Many readers know about Elsevier’s SCIRUS portal as a place to go fishing for grey (gray) literature. Grey literature is typically government studies and reports, academic theses and conference proceedings, and publications from businesses and organizations that are primarily not in the publishing business and not seeking to earn publishing income. While there is not the traditional qualitative peer review we associate with journal literature, most of gray literature does have professional editing and represent their sponsoring organizations in presenting data or factual information.
Even though SCIRUS is openly available for searching without a subscription, a decision by Elsevier to include a large volume of traditional indexing of commercial journals in SCIRUS can effectively obscure the unique grey literature reports that might answer a question.
“The goal of GreyNet is to facilitate dialog, research, and communication between persons and organizations in the field of grey literature. GreyNet further seeks to identify and distribute information on and about grey literature in networked environments. Its main activities include the International Conference Series on Grey Literature, the creation and maintenance of web-based resources, a moderated Listserv and a LinkedIn Group.”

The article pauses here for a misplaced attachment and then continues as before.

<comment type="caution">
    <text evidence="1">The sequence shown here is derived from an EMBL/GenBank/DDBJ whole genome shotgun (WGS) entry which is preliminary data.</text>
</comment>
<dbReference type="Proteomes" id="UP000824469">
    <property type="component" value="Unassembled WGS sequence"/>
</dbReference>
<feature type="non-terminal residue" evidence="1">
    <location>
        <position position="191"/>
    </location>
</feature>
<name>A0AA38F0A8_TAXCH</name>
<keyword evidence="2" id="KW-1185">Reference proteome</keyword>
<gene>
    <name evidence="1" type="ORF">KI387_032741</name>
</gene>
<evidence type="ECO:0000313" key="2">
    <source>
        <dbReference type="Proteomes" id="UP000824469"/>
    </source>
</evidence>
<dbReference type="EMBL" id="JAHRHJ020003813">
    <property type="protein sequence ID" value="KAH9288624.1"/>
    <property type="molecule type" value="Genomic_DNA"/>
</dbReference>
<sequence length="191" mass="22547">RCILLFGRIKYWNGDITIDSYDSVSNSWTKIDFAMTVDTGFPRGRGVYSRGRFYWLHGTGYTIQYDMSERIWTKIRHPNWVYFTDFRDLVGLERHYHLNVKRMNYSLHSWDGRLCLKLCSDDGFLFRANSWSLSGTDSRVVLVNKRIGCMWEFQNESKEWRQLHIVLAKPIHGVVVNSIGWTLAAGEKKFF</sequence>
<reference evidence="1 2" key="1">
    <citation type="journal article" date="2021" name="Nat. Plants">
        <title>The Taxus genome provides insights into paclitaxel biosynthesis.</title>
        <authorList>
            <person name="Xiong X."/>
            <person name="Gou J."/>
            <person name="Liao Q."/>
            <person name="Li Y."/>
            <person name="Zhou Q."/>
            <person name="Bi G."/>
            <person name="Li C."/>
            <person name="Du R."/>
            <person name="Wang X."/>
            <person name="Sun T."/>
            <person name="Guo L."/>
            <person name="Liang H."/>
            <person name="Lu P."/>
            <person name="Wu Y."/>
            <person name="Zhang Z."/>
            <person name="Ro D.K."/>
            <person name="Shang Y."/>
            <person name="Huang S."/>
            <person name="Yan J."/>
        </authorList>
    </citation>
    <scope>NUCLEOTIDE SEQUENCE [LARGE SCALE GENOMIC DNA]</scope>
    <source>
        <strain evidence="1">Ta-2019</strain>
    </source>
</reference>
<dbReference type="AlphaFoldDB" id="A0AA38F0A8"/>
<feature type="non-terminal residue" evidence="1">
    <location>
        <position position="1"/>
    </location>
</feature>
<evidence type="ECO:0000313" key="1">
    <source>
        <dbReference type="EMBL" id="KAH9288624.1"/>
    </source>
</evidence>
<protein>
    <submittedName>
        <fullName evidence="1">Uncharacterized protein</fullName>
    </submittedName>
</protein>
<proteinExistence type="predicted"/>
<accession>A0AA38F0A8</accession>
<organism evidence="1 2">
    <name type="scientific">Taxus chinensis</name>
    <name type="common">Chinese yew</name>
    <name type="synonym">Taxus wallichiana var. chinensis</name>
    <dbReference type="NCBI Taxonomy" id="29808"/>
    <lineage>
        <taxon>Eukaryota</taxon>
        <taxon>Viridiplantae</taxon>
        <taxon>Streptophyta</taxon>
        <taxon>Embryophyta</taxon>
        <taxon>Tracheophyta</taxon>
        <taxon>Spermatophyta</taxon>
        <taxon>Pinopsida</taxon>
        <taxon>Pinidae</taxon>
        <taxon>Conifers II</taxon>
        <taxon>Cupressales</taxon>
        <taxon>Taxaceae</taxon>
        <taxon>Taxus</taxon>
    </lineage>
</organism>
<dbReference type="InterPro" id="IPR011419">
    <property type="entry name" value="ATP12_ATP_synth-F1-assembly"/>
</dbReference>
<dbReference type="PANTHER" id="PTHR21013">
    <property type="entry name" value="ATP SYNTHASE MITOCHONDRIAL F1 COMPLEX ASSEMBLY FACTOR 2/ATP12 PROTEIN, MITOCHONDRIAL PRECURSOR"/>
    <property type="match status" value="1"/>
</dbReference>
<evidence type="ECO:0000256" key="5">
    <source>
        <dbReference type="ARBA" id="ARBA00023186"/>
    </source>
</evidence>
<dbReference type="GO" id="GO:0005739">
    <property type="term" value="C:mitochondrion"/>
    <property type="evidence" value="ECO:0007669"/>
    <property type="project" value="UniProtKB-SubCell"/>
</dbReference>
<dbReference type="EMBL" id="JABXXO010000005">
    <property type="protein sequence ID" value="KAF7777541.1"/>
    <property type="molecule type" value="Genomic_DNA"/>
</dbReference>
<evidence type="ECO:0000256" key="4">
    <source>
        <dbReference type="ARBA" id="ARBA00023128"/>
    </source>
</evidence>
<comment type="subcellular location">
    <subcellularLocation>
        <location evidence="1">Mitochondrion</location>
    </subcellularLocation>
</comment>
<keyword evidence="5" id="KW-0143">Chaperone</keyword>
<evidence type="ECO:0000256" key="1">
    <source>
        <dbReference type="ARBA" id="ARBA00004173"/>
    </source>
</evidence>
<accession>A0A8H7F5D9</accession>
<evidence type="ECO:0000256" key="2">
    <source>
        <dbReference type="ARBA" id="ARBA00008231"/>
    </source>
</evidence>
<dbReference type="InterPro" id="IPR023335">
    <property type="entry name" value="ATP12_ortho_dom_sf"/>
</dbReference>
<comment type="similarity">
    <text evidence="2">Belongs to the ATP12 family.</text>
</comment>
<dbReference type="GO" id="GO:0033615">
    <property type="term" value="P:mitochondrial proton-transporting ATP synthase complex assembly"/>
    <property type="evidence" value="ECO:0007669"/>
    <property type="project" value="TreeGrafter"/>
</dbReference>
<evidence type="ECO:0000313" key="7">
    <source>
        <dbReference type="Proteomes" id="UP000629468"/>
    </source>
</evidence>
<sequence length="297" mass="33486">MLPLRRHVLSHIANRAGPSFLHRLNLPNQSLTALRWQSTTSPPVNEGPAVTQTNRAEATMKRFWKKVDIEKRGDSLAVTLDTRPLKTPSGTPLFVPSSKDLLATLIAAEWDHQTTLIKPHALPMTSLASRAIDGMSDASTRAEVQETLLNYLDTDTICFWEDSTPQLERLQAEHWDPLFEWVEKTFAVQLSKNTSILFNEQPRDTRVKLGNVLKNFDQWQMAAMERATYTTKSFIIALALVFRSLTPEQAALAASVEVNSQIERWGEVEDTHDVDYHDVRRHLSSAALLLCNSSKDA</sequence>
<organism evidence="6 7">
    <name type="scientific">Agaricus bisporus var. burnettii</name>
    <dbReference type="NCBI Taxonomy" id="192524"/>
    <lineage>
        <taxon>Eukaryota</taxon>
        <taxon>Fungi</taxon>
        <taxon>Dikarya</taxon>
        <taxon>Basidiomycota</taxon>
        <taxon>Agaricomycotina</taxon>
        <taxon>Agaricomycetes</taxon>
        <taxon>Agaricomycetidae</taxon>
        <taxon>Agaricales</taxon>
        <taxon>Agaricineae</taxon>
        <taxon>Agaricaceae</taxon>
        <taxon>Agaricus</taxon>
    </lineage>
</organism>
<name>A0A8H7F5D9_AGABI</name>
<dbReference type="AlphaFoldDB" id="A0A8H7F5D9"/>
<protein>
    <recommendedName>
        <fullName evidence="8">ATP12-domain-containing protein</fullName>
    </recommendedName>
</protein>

I would not be talking about OpenGrey or GreyNet in this blog unless there was a substantial representation of grey biomedical resources. Currently there are at least 116,000 Biomedical Science document citations, organized by the SIGLE Subject Classification, which has 246 subject sub-categories. 26 of these categories are in Biological and Medical Sciences:
Selecting the 06 Category link, your browser will open into a very usable browsing interface with a variety of search filtering options:
One of OpenGrey’s goals is to readily distribute their content aggregation by allowing export of the complete database by OAI-PMH . OpenGrey is a shared site under Creative Commons Attribution-NonCommercial-NoDerivs 3.0 Unported (CC BY-NC-ND 3.0), for non-commercial use.
Besides GreyNet International, there 15 noted European scientific and technical centers that are contributing bibliographic records as partners. These centers are also poised to provided actual full text documents, once a citation has been identified in OpenGrey.